Setting yourself up for success
It doesn’t have to take a lot of time to get your systems and processes in check when your business moves from a startup to an established business. In fact, you probably won’t even notice the transition; there might just be a few more systems in place than you started with, or you might be using a different type of software. If we set the right systems up and we get some good forecasts in place at the start, it’s usually just a matter of expanding them.
There’s a chapter in The E Myth by Michael Gerber that we love, it focuses on two brothers who set up a business in America. They had about 20 different roles they needed for that business – but it was just the two of them – so they wrote role descriptions for every single one of those roles and put each of their names next to them. That meant that as they grew, one of the brothers could offload one of those roles, and there would be another name next to it. The only thing changed was the name because the system had already been developed
The moral of that story is that it’s a really good idea to start with the end goal (or close to what it might be) in mind. A lot of people will make excuses to avoid planning and forecasting, but it’s one of the best things you can do; set the business up as you intend it to continue. That way, you won’t have to do an awful lot when moving from a startup to an established business, because it’s already been set up.
Managing the transition
When we work with businesses transitioning from a startup as their financial coach, there are about three or four key people that need to be involved, depending on the type of company we’re dealing with. It’s usually the business owner, the main decision maker, the person that actually runs the business, or the operations manager (sometimes, they’re all the same person!). Basically, we need to sit down with the people that make it all happen. There’s also the business coach (if there is one), the mortgage broker, the lawyer, and maybe even their insurance agent; just to make sure that all the pieces of the puzzle are in place.
That won’t always be necessary, though. E.g. a lawyer might not be required at the beginning, but if we’re bringing in new shareholders, we might need a shareholders agreement. The insurance agent also might not be required straight away, but as the business grows, we need to ensure the business for the value of that growth.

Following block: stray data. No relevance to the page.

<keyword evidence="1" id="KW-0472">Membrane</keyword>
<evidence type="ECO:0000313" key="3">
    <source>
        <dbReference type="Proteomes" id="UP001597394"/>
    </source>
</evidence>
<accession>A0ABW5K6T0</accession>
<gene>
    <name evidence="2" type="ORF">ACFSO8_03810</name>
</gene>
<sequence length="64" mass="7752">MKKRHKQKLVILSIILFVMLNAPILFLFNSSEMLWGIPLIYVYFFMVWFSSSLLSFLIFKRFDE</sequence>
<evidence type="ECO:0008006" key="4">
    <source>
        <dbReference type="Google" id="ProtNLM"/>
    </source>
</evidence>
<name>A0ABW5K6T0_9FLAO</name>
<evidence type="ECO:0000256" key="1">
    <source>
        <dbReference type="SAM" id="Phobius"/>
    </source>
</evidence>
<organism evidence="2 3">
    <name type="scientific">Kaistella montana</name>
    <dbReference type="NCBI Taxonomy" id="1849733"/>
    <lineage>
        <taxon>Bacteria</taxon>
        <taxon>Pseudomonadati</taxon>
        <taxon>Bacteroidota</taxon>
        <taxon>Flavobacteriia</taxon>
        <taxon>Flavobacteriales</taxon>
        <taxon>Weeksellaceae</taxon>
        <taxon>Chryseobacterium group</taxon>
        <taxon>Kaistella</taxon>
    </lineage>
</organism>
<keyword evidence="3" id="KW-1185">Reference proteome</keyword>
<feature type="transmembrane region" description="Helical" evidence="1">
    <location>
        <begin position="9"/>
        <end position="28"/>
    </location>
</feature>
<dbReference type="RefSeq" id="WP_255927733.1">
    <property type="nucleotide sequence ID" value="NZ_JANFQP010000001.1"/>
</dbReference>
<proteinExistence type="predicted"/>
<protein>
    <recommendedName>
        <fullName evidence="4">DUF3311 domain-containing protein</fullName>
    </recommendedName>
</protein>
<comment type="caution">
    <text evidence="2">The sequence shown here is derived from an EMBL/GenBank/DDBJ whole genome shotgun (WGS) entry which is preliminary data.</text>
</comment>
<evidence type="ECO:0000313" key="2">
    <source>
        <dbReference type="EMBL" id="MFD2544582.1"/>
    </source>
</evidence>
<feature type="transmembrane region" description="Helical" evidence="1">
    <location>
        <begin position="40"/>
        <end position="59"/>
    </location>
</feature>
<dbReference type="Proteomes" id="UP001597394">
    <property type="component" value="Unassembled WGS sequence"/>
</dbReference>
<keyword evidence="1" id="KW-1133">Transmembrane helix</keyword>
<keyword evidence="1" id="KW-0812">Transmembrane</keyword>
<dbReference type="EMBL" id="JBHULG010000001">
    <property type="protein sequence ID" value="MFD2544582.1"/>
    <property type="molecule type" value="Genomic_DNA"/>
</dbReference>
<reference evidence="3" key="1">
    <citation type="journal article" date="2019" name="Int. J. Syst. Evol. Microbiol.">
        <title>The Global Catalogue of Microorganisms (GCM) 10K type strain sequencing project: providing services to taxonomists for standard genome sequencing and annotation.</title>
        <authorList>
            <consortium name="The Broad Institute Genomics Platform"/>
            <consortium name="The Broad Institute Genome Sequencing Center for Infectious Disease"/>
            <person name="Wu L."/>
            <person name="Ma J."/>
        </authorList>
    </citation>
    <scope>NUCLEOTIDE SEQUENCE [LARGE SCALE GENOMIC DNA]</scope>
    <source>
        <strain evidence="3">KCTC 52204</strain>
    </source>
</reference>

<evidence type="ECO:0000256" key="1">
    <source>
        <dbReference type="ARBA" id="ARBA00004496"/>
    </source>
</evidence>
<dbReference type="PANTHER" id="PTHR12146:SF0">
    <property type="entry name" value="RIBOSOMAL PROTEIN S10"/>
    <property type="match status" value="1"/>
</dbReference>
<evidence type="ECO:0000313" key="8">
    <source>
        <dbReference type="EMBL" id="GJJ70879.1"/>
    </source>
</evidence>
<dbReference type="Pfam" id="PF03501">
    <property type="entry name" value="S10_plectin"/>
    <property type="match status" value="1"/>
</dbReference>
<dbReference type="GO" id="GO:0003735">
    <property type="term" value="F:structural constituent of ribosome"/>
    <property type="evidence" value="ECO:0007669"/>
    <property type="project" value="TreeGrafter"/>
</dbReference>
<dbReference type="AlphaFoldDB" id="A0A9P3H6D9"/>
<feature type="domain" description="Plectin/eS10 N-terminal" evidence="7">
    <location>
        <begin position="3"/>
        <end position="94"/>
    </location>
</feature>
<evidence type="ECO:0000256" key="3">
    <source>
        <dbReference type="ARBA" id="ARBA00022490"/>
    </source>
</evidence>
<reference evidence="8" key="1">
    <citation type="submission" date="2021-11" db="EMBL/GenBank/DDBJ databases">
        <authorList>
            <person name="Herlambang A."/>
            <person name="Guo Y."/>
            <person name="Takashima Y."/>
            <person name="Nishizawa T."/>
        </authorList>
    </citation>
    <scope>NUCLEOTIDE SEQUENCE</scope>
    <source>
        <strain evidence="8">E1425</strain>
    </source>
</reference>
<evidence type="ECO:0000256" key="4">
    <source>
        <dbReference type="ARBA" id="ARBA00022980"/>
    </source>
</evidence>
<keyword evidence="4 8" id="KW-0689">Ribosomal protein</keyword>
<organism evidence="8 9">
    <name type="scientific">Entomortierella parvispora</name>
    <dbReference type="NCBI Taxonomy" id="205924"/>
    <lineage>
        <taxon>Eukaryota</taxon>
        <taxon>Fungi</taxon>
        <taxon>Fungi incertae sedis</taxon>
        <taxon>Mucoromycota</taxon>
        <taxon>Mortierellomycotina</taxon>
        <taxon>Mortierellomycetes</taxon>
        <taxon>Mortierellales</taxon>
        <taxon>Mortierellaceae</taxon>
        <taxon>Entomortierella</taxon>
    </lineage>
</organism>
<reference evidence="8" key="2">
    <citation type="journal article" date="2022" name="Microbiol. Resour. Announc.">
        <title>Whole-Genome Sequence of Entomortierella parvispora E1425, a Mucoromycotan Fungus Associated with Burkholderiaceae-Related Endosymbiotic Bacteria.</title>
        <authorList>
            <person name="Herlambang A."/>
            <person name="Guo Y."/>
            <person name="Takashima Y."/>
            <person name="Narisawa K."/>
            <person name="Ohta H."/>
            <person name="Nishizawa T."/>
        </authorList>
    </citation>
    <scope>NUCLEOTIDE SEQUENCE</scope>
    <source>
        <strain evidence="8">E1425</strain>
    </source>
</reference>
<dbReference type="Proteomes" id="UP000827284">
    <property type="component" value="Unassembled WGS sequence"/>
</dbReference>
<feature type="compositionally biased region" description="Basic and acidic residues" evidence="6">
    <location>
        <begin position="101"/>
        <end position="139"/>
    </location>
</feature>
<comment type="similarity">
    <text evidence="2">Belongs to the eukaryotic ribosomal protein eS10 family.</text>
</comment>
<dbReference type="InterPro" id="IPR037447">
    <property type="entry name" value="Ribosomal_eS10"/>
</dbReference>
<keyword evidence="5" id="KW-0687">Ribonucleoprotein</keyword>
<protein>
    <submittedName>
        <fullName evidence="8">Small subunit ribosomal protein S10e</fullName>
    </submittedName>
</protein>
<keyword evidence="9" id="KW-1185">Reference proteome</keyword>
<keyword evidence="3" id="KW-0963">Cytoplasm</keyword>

Delegating like a boss
Business owners often struggle to delegate and let go. Which is understandable – it’s their business that they’ve built up, and it’s often their pride and joy! There’s definitely a “I can do it quicker myself” mentality, which can also be true. But, if you continue to do it quicker yourself, you’re always going to be doing it quicker yourself. So, when we look at businesses, we try to focus on two things: time and money. Money is great, obviously, but we also need to focus on the business owner’s time; it’s worth so much more than you’d think.
How much time do they want to spend in the business? Do they have time to spend on the business? Do they need more family time? Are they having enough holidays? The business needs to work for the owners, so we’ll always take the time factor into account. That usually encourages the business owner to let go a little bit more and get used to delegating.
Working with the right people
Surrounding yourself with ‘Yes people’ is great, but we also need ‘No people’ to balance out the scales. There’s growth in discomfort, so work with someone who’s willing to say no to you, who will force you to pull your head in and take a good look at what’s best for you and your business.
Want to know more about us, let’s chat to see if we can make great business together.